People hike the Koko Crater Railway Trail for lots of reasons. For some, it’s their workout. Some love the stunning 360-degree view. Others hike for more personal reasons ― they hiked it while they were recovering from cancer, they’re delivering a prayer for a deceased family member who loved the trail, or they’re one of the firefighters who hike it every 9/11.
Koko Crater was the first trail Dave Nixon, president of Kokonut Koalition, hiked when he arrived in Hawaii. It wasn’t his usual walk in the woods, but he found the climb challenging and rewarding. He returned over the years to see progressive decay and neglect.
“For me, it just seemed a terrible shame,” says Nixon. “I had climbed it and it is beautiful. It appeared to me that we were on a path to me not being able to ever do it again and my kids never being able to do it.”
That’s what inspired him to respond to a sign he saw on the trail from Kokonut Koalition, a small group of Koko Crater regulars who were raising money to repair the trail. Since then, he’s helped the organization become a nonprofit, secure permits, and coordinate the repair of more than 700 of the trail’s 1,048 steps.
The restoration became the largest community project in the history of Hawaii.
All in a day’s work
Anyone who’s hiked Koko Crater in recent years knows the repairs were sorely needed. Many steps were rotted through and others were hanging in midair above the eroded mountainside. Some regulars took to making piecemeal repairs to save the trail they love.
“They would buy some 2x4s and take them up there and try to screw them in and build a little step,” says Nixon. “It was just a total, ramshackle mess because building something that can withstand 500,000 people a year is not straightforward.”
Kokonut Koallition was determined to do things the right way so they’d withstand years of future use. When Nixon joined in 2018, the group was fundraising and planning. Eventually, they gained the support of a city council member who was a Koko Crater regular. The city agreed to provide some funding if they did all the work themselves.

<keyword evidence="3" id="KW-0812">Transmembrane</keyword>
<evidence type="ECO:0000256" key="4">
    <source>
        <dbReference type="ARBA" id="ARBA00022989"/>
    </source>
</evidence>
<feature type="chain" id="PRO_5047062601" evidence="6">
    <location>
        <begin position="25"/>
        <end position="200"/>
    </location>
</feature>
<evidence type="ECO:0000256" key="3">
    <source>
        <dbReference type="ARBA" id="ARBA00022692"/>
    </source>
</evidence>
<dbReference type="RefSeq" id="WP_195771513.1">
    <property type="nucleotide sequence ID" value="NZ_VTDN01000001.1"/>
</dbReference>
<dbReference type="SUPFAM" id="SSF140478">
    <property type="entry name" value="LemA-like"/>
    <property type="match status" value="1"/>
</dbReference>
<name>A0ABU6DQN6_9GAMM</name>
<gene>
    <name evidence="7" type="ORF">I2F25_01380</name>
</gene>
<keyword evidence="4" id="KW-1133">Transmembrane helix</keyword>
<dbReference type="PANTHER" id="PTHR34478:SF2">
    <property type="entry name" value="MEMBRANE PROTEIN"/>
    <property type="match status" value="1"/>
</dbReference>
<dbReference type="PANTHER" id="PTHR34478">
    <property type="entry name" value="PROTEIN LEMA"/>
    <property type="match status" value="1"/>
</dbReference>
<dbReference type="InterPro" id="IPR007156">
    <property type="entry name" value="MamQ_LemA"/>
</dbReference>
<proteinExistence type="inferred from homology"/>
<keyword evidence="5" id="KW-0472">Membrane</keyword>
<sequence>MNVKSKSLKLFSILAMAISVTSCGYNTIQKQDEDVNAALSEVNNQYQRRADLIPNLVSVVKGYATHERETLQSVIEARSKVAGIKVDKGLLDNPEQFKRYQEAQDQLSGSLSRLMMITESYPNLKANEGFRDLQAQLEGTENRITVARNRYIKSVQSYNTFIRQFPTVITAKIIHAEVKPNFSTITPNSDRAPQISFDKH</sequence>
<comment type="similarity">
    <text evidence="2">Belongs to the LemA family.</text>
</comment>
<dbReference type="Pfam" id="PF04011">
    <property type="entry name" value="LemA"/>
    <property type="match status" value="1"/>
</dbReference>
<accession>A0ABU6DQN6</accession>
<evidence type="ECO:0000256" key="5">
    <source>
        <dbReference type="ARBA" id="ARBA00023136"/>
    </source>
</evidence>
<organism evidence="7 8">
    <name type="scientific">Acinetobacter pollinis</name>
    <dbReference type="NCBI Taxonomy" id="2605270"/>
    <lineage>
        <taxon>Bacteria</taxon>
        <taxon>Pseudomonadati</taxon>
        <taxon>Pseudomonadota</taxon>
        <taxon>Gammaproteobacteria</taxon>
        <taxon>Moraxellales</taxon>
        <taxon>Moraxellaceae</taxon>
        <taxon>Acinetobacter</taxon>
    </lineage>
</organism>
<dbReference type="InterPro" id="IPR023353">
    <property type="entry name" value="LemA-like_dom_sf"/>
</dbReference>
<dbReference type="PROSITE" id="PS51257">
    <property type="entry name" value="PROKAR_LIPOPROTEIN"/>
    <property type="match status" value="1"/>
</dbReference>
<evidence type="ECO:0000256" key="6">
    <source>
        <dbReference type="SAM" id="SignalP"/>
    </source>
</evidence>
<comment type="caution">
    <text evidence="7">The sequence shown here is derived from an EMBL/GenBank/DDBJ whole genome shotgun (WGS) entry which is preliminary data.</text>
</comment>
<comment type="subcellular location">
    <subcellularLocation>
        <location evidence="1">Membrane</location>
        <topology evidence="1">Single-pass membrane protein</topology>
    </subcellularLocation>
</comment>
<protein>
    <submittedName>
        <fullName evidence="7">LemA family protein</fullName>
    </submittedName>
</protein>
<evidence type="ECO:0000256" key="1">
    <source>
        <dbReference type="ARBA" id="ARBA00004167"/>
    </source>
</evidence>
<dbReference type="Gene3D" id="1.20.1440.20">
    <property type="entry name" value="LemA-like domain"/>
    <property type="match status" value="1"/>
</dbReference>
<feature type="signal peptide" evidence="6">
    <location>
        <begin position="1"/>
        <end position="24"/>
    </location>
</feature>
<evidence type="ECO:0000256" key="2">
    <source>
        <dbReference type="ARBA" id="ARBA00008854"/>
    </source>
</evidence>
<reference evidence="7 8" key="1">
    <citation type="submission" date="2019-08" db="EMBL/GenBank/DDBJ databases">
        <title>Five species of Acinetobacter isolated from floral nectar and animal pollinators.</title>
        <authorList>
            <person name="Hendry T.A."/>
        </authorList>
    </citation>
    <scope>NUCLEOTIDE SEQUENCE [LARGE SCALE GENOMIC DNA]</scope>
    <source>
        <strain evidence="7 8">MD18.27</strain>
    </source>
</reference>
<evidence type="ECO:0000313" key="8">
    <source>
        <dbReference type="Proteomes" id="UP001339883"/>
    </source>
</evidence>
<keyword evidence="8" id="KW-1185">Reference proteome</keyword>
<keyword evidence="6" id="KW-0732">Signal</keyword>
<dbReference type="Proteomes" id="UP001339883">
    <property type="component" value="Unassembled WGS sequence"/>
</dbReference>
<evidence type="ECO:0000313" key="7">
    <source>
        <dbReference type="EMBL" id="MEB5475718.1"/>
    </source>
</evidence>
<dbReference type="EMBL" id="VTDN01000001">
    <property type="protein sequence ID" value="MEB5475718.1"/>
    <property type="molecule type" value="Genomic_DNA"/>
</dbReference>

In December 2020, they started testing their method of manually carrying material up the mountain. It was a success. From then on, they worked every day reinforcing the steps with rail clips every two to three feet and installing erosion-resistant boxes filled with gravel.
“I think we all have the same feeling about it, which is a real sense of pride and accomplishment. You don't often get a chance to be involved in something like this except maybe once in a lifetime,” says Nixon. “It was a remarkable experience. It was never a drag. It was hard work but a tremendously enjoyable experience every week that kept us coming back.”
Nixon says about 100 people a day carried lumber, gravel, and equipment up to those doing the repairs. They worked with safety precautions throughout the COVID-19 pandemic while thousands of people hiked around them. Residents and regulars pitched in, but so did tourists. In fact, Nixon estimates about a quarter of those volunteering on any given Saturday were visitors and many volunteers were hiking Koko Crater for the first time.
On Oct. 16, Kokonut Koalition installed the final Koko Crater step. “There is a powerful feeling of community now because we did the work together,” says Nixon. “A large number of people chipped in to help and we saved it.”